The Paul Buchanan Award honors work on vernacular architecture performed in a format other than a published book or article; a specific criterion for the award is high quality of fieldwork.
This year’s Buchanan Award, chosen from an impressive field of eight contenders, goes to the Goulson Frame House project, an historic structures report conducted by Don Linebaugh and the University of Maryland Historic Preservation program, with the active participation and support by the nationwide network of descendants of Hans and Anna Goulson.
The Goulson Frame House, built circa 1880 and situated in the farm country of west-central Minnesota, is a modest one-and-a-half-story structure, two small rooms and a loft above, similar to our tour subjects from Wiota on Thursday, but with a vibrant traditional Norwegian paint scheme on the interior of blue, red, and green.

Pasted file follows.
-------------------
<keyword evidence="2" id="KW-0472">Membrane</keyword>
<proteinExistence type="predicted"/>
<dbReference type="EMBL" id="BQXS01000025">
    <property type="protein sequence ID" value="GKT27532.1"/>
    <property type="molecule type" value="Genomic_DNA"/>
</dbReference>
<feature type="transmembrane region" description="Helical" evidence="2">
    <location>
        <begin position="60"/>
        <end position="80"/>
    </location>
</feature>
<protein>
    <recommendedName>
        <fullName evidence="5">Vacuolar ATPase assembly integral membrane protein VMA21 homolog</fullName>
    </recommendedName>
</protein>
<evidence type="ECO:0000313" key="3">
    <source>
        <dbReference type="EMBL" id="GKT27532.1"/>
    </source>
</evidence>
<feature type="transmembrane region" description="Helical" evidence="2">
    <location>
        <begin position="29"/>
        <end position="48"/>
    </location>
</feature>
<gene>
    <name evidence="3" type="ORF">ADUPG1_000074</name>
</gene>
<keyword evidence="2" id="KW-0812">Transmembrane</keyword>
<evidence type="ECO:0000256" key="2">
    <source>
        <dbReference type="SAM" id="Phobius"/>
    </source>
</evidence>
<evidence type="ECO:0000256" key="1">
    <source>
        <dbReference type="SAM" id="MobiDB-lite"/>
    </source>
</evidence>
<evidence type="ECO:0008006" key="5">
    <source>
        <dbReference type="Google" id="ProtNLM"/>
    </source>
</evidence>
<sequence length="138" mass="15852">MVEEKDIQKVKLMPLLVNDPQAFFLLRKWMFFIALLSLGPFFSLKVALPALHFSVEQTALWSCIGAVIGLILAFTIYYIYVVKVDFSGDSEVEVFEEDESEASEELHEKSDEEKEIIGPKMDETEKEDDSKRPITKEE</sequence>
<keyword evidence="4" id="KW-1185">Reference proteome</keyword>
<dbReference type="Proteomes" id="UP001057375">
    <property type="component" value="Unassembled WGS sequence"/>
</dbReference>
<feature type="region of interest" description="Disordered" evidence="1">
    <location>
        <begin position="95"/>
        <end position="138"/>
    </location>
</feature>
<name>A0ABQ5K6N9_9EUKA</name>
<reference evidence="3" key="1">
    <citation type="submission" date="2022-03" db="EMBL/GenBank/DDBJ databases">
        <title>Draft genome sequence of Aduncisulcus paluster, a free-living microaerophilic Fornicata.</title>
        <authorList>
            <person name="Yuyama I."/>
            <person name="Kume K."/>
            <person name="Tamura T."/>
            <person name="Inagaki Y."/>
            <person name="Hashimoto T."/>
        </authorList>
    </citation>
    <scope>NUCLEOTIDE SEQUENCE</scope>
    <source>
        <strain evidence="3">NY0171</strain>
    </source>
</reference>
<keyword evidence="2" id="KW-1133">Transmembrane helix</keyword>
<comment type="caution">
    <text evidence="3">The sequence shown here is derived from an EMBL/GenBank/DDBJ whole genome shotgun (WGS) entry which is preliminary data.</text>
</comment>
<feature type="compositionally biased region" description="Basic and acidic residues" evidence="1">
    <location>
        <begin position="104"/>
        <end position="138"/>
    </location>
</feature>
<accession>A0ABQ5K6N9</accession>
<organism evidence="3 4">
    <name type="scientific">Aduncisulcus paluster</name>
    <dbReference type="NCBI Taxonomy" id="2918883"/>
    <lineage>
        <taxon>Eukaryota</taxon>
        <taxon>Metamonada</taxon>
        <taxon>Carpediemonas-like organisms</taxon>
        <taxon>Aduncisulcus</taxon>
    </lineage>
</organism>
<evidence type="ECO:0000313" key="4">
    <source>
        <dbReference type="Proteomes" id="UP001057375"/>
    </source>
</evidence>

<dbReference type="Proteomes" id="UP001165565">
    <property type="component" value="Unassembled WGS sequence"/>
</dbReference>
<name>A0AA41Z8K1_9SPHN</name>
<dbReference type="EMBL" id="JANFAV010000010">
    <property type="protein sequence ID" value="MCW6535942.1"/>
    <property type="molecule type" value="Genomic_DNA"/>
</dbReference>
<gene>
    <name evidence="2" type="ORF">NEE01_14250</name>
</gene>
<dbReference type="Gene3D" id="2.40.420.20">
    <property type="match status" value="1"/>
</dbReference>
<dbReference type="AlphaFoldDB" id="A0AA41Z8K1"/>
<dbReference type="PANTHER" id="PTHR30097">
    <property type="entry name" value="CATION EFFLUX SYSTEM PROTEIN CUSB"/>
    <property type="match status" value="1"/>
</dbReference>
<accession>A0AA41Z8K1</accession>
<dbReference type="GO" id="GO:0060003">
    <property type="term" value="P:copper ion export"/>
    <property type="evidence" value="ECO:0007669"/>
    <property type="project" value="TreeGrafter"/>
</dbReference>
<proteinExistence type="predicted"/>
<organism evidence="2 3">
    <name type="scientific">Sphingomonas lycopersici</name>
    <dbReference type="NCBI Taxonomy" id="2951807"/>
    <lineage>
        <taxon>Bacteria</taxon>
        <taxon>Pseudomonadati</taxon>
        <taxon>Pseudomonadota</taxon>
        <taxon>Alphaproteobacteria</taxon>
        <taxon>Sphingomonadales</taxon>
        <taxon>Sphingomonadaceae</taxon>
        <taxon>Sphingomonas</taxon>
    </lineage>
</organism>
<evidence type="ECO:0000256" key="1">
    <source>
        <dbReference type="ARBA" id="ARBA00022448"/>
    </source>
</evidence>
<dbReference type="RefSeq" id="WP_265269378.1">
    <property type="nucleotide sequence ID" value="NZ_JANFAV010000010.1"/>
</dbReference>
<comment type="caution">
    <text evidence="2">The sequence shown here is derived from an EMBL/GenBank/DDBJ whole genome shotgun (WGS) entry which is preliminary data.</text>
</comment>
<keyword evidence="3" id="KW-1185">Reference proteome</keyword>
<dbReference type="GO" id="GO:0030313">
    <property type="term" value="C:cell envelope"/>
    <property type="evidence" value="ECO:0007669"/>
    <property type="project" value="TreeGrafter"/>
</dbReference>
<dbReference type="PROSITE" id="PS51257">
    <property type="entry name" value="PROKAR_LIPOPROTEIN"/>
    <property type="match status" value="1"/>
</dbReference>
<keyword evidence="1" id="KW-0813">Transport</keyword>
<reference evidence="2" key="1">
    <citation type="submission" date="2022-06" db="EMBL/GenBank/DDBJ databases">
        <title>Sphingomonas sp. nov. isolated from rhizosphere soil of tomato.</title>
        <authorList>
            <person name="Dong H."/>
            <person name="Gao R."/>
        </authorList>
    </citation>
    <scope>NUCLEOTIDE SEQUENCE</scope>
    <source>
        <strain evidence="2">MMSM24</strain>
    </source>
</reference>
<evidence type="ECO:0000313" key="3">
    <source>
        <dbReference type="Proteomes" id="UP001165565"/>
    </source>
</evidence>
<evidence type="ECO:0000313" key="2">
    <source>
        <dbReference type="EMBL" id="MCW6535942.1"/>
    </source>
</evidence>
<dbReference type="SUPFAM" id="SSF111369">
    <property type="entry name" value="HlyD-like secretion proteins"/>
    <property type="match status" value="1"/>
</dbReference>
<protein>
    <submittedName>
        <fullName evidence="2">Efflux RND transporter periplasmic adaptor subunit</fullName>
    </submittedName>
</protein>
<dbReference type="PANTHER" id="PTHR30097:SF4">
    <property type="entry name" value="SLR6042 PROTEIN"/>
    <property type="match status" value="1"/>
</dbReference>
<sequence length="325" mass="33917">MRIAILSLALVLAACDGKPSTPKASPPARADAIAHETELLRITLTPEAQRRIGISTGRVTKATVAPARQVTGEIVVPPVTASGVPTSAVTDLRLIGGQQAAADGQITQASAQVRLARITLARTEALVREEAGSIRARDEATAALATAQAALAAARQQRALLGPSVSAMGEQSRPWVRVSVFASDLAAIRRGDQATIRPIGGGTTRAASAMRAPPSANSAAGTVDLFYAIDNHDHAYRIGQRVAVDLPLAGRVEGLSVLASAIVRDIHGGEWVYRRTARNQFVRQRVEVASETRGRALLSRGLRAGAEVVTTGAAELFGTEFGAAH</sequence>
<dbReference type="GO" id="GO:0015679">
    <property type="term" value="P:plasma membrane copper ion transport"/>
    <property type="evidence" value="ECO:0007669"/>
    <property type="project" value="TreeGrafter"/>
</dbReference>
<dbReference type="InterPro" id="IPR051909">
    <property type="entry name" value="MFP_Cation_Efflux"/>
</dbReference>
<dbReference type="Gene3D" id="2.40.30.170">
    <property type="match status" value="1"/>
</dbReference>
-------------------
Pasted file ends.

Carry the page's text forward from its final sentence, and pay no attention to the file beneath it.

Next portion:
The Goulson Frame House project, while manifesting start of the art field research and archaeological practice, embodies topics and themes that have inspired inquiry and informed methodology since the Friends of Friendless Farm Buildings days:
An important and encouraging aspect of the Goulson House project reposes in its initiation, involvement, and sponsorship by the Goulson descendants, acting on a commitment to preservation in regard to their own vernacular architectural heritage.